The Athens Review
A Kemp-area resident who brought eight puppies to the Henderson County Humane Society on Saturday was disturbed to learn that they were euthanized minutes after he authorized their surrender.
Gary Yarbrough said when he surrendered the eight-week-old Labrador-mix puppies, a Humane Society employee told him the shelter would attempt to find a home for the animals.
“They said euthanization was a last resort,” Yarbrough said “She never said they were going to put them down or anything.”
Humane Society shelter advisor Norma Lambert said the decision to euthanize the puppies was made because they were covered in fleas and “not in good shape” due to the heat and other issues. Lambert said they were also not the kind of animals that were likely to be adopted.
“Sometimes the best thing the shelter can do is stop the suffering,” Lambert said.
Yarbrough said the puppies’ mother was a stray dog that had come onto his place a few months ago. One of Yarbrough’s male dogs impregnated the stray, and with six dogs already living there, he had no place for the additional pups.
On Saturday, Yarbrough loaded up the pups and took them to the Humane Society of Cedar Creek Lake in Tool, hoping they might find the animals a home. When he was told there was no room for the litter, Yarbrough headed for the shelter in Athens.
“Everybody told us to take them to Athens because that’s the best place,” Yarbrough said.
Yarbrough entered the Henderson County shelter at about 11:30 a.m., filled out paperwork and wrote a check for $200 — $150 more than the $50 surrender fee. Yarbrough said an employee, Amy Lambert, told him the animals should be able to find good homes and instructed him to pull his pickup around to the back.
“They unloaded them and took them back through the fence,” Yarbrough said. “I had the rest of their bag of dog food and went through the fence to take it to them. A woman immediately walked me back outside the fence.”
Yarbrough said behind the fence he could see the dogs lying on a table. It looked to him as if the puppies were being examined and were very docile. When he couldn’t get anyone to tell him what was happening to the dogs, Yarbrough got in his truck and drove around to the front and asked for his dogs back. That’s when he was told they had just been euthanized. When Yarbrough asked an employee why they had been put down he was told there wasn’t enough room for them.
Yarbrough said he wouldn’t have left the animals if he knew they had no chance for adoption.
“If I had known that they were putting those puppies down as they took them from my truck, I would have broken their gate down,” Yarbrough said.
Lambert said the Humane Society personnel should not have allowed him back into the area where the euthanization was taking place.
“I can understand him being upset,” Lambert said. “It wasn’t something we planned to do in his presence,” Lambert said. “He put himself into that area. That’s unfortunate because it was our responsibility not to have that happen.”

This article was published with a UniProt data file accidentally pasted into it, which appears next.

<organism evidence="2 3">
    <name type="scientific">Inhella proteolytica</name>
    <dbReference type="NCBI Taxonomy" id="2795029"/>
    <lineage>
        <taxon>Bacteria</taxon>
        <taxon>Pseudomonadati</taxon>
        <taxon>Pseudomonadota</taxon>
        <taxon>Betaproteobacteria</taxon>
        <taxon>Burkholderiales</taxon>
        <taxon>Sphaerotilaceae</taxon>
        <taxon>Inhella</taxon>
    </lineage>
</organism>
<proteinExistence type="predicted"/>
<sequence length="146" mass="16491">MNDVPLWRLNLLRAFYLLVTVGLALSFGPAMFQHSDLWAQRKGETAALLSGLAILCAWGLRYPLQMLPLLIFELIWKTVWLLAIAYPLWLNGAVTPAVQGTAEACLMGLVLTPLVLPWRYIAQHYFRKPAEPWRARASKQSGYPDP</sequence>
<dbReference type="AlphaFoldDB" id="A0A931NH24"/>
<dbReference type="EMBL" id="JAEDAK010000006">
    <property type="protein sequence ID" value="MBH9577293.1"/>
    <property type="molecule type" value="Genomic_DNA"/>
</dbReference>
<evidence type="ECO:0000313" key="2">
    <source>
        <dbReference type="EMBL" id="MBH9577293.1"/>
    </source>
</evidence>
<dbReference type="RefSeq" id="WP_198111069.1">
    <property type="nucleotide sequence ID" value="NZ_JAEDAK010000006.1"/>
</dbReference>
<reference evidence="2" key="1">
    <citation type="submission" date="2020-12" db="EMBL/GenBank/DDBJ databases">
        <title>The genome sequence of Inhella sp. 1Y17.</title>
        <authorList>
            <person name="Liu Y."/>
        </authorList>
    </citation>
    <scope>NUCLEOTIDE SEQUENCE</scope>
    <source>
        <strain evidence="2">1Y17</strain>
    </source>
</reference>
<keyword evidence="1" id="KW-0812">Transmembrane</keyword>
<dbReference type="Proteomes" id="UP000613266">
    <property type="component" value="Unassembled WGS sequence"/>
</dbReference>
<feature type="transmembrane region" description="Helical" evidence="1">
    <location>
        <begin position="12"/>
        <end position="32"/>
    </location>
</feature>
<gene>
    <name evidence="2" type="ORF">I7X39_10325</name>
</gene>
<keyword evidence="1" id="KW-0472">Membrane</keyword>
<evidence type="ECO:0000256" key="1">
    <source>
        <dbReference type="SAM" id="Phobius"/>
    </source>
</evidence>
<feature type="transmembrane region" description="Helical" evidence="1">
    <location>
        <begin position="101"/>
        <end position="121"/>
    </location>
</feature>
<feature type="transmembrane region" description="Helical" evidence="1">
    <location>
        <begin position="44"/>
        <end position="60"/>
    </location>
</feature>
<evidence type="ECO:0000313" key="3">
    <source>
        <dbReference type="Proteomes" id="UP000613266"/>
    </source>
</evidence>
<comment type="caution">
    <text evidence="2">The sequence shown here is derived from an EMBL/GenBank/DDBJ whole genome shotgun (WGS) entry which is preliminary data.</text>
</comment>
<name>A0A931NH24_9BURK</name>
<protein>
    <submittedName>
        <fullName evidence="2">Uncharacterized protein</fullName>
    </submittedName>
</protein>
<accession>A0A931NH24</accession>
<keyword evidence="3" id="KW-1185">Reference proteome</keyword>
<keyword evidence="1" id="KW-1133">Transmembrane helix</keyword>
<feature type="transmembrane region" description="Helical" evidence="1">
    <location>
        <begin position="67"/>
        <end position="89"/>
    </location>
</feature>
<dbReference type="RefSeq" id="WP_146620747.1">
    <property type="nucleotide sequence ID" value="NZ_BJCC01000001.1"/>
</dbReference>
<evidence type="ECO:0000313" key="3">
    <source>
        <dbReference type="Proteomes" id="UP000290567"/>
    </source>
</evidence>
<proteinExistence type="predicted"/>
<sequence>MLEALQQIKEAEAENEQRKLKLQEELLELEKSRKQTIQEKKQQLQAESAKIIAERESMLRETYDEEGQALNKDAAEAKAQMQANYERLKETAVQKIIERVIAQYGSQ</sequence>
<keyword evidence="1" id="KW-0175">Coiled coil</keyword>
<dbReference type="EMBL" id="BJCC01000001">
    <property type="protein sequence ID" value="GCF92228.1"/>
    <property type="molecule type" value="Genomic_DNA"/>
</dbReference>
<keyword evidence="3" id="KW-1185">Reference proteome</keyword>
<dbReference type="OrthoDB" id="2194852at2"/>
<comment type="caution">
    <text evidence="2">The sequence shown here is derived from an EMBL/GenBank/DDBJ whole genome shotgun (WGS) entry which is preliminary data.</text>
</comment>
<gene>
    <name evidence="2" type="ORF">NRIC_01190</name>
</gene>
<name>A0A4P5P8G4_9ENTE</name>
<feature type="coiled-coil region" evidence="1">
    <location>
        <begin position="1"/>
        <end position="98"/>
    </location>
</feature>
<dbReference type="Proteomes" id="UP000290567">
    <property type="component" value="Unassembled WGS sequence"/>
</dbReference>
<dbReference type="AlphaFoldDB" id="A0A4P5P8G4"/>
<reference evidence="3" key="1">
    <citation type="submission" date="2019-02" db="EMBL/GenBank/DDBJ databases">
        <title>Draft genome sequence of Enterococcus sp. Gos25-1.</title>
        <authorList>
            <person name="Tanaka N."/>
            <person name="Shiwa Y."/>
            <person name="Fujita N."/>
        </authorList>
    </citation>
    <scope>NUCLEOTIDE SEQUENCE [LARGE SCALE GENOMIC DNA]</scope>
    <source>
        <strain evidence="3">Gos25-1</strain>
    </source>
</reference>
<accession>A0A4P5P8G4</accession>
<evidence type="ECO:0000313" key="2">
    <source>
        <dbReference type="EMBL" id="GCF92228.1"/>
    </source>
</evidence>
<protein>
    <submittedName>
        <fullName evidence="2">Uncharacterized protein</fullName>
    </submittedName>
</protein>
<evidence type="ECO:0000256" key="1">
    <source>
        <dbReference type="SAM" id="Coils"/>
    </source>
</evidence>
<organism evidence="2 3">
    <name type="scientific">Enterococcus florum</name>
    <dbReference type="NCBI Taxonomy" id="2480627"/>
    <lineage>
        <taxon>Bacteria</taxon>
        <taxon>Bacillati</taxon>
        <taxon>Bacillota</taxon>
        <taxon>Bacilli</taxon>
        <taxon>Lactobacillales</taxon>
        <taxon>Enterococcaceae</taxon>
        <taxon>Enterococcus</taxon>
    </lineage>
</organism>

Even so, Lambert believes the decision to euthanized the puppies was the right one. Lambert said for the past few months the shelter has been taking in about 600 animals a month. They can’t afford to take care of, or find homes for, that many animals, so hard decisions must be made. Lambert said animals are not normally euthanized so soon after arriving at the shelter, but it does happen sometimes depending on the condition of the dogs. They also consider the likelihood of someone adopting the animal.
“Whoever is up front is usually a longtime employee,” Lambert said. “They look at the animals. Basically, we don’t get anything around back unless there is some kind of a problem.”
Lambert said it didn’t take Amy long to determine the puppies would go to the back.
“She already knew that we probably couldn’t keep these puppies, but she was thinking when he leaves here there is no other place for him to go,” Lambert said. “The choice for him is to either take them back home where they haven’t gotten the care they should have gotten, or to find a place that looks nice and put them out.
“We don’t want to say up front that we might have to euthanize these puppies. We can’t say that right out to them, but this might be the thing that might just kick us into saying that.”
Lambert said the Henderson County Animal Control Ordinance states that anyone who allows an animal to stay on his property for four consecutive days is considered owner of the animal and is responsible for their welfare. She also said the form that a person must fill out when leaving an animal at the shelter states, “We cannot guarantee placement of any animal that is surrendered to the shelter.”
“If they ask us ‘Are you going to have to euthanized these animals,’ we’ll tell them yes if we think so,’” Lambert said. “The way we’re looking at it is, this may be our opportunity to say, ‘Folks, this is the reality of it,’” Lambert said “Your puppies may be the ones that don’t get to stay.”